06 July 2012

Back to the moors

I was comfortable picking up another book by Stephen Booth at the Northfield Public Library. I checked it out at the same time I checked out Kate Atkinson's Emotionally Weird. I've had mixed experiences with Atkinson's books and Booth was, I thought, a sure thing.

Peak District National Park
I was right. Set in the highland moors of England's Peak District, like Booth's earlier books, the story is contained and limited. The Peak District National Park is an area of pasture land, farming, old mines, and mountains. It's lightly populated and carved into many valleys. Booth made me think of Appalachia when he described the place and the isolated people who live in those valleys. But the area is near major cities of Manchester and Sheffield and millions of visitors show up in good weather. The stories in Blind to the Bones are set in late fall/early winter, so there are few tourists to muck up the stories.

And there are stories. That's one of the things I like about Booth's books. There's a story about a university student, missing for two years, and her parents who stubbornly maintain that their daughter is merely missing and likely to walk in their door at any moment. Then there's the very recent murder of a local man who had been one of the missing girl's housemates. Oh, and there is the rash of burglaries at remote farms and ramshackle villages. And I can't neglect to mention the cult-like extended family, whose repertoire of ways to get along with outsiders is very limited.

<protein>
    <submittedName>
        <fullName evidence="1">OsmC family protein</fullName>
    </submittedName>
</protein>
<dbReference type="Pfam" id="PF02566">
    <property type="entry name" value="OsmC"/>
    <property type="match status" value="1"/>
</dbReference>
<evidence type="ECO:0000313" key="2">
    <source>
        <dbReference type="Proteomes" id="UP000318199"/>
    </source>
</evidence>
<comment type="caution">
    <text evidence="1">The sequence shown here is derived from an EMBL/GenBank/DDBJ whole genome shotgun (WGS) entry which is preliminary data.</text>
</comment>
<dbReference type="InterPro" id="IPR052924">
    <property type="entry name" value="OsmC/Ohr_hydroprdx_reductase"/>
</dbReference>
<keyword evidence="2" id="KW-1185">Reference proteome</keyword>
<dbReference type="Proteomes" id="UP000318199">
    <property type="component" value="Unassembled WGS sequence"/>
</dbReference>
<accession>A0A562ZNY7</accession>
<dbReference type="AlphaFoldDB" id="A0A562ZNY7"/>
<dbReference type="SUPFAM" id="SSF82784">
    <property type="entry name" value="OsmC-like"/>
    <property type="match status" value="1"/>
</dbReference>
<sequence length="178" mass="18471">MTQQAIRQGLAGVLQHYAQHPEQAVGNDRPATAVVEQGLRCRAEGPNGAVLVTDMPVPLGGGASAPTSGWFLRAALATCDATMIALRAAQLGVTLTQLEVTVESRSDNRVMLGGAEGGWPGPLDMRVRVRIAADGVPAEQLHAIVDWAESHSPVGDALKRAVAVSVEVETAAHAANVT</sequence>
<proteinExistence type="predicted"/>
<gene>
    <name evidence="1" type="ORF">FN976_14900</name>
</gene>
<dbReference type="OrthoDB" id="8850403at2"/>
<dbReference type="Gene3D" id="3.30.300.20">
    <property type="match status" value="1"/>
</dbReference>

The glue that ties all these things and Booth's other books together is the cast of the local constabulary. The main people are Detective Sergeant Diane Fry and Detective Ben Cooper. As usual they are engaged in an enigmatic power struggle while working "together." There's enough individual character development to keep me interested, but not so much as to engage my soap-opera early warning alarms.  

A Peak District mountain top
 Booth does a good job of telling the stories, describing the scenery, and maintaining the characters to keep me reading. His descriptions of the hills, mountains, moors, and pastures led me, while reading the book, to check out the area with Google Earth. What I saw online is what Booth describes. I even found the Street View photo of the entrance of an abandoned railway tunnel Booth refers to. Gradually (perhaps too gradually this time) he weaves the various stories together. The resolutions are a bit too neat and tidy by my lights, but there will be other mysteries to solve for these characters in my future.

I liked reading Blind to the Bones. I could get attached to this series of books and these characters in the way I got attached to Tony Hillerman's mysteries. I've only read four so far. According to his web site, there are twice that many waiting for me.

 Have you read Blind to the Bones or another of Stephen Booth's other books? What did you think? Write and tell this little bit of the world.

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